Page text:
When I list a property, I always explain to my sellers that every potential buyer fits into one of these three categories:
1. Bargain Hunters – These types will wait until your property has been on the market for some time; then they’ll start lobbing low-ball offers. There’s no need to discuss Bargain Hunters any further since they’re the last type of buyer anyone would ever want to attract. So that leaves only two buyer types we actually care about.
2. New Buyers – They enter the market continuously. Within your area and price range, I estimate there will be one New Buyer starting their search weekly (state whatever number you believe to be true).
However, the problem with New Buyers is that they probably have not yet gained the confidence to write an offer. So even if they come back in a week or two, you’ve lost the advantage of urgency and excitement that goes hand in hand with a new listing.
3. Current Buyers – They’ve already seen most (or all) of your competitors, so what are they waiting for?
This is why there’s always a flurry of showings immediately after you list. However, this rush subsides quickly. Then, you’re waiting for New Buyers to enter the market (see above).
Of the three groups, Current Buyers are by far the most important. They’re not only the largest group but also the most motivated; ready, willing, and able to write an offer the moment they find the right property.
In order to appeal to Current Buyers, it is vital to ‘Price it Right’ from the start.
These buyers need to like the property, of course; it has to appeal to their wants and needs. But one more critical aspect is required to trigger them to say, “Let’s write an offer!”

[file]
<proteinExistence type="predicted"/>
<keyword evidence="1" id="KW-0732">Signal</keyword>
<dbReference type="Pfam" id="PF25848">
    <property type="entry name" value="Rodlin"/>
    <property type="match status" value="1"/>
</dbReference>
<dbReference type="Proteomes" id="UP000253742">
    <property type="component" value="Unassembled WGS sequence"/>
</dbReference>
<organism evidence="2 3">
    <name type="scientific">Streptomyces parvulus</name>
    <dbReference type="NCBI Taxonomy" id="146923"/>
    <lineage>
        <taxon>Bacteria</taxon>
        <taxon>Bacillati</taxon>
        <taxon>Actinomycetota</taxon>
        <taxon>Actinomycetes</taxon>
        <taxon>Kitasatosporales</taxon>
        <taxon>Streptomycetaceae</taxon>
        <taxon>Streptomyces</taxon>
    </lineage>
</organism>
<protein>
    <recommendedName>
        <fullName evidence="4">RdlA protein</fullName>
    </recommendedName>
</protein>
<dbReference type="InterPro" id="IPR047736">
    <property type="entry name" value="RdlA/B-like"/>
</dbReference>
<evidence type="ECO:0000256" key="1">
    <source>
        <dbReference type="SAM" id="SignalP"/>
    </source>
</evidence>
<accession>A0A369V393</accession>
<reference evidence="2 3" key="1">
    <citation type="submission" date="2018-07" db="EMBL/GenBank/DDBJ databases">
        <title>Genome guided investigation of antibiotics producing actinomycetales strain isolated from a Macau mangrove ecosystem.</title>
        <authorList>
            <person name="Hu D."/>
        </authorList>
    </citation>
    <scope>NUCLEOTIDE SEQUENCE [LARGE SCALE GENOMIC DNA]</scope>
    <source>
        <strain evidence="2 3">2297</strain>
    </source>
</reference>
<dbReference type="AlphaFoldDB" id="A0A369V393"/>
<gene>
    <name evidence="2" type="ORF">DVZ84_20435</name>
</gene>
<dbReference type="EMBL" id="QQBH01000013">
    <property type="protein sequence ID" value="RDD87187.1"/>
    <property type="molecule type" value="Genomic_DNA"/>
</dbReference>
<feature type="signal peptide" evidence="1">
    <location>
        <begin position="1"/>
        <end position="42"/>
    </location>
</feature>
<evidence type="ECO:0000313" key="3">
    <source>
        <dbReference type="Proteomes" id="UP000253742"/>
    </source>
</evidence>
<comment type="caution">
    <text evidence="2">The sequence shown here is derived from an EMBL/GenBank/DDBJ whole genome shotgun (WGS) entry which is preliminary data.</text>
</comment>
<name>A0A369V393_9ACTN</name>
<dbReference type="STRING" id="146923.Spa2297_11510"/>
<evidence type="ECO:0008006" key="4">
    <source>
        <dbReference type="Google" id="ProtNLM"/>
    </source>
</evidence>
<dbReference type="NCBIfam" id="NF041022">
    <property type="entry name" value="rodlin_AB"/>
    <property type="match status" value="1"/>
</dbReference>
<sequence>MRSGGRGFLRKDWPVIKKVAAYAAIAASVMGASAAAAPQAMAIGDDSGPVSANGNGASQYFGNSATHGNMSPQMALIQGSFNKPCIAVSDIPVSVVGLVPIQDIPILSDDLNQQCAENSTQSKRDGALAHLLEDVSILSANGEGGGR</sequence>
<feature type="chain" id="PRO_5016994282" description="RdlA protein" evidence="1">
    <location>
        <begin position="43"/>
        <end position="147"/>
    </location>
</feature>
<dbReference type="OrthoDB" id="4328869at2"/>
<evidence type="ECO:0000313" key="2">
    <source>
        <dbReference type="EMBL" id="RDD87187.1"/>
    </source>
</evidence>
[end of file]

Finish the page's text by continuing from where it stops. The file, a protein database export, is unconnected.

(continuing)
They must perceive that good value is being offered.
Simply put, here’s what happens when a buyer does not perceive good value:
They focus on the negatives.
For example (use something real that the sellers already know), we know that your kitchen cabinets are cheaper and more dated than your competitors. Everything else in the house is good, but this is one of the weaker features.
Therefore, if a Current Buyer does not perceive good value, what might they say?
“I don’t like the kitchen. Let’s keep looking.”
On the other hand, if this same buyer does perceive good value, what might they say?
“This house is excellent! The cabinets are a bit dated, but that’s not a big deal. Let’s write an offer!”
This is Buyer Psychology 101. It’s not actually the buyer consciously thinking about whether they “perceive good value.” Instead, it’s a subconscious decision, which is far more powerful!
The bottom line is that everything needs to add up to trigger the “Let’s write an offer!” response, including the property features, the presentation, and the price. But…
It’s the price that is the most critical component.
This is why it’s wrong to think, “We can always drop the price later.”
In the example above, if the buyer doesn’t perceive good value, they remember whatever negative they didn’t like about the house. Therefore, even if you drop the price later, they’ll still think about it as “the one with the dated cabinets.”
Once the mind is made up, it’s difficult or impossible to change it, even with a new and much lower price.
If this happens, and you miss out entirely on the biggest and most motivated group – the Current Buyers – it becomes more and more challenging to achieve the price you want.
You are probably thinking, “I already know all this stuff.” Of course, you do!
But ask yourself these two questions:
1. Do you have the skills to determine the correct list price (the one that will result in the highest possible sale price), every time?
2. Do you have the skills needed to convince your client to ‘Price it Right,’ every time?
If you master these two skills, you’ll make way more money, you’ll get way more referrals, you’ll have far less stress, and you’ll love your job even more than you do now.
For more information about how to present pricing options, check out this article, ‘Running the Odds on Real Estate Pricing.’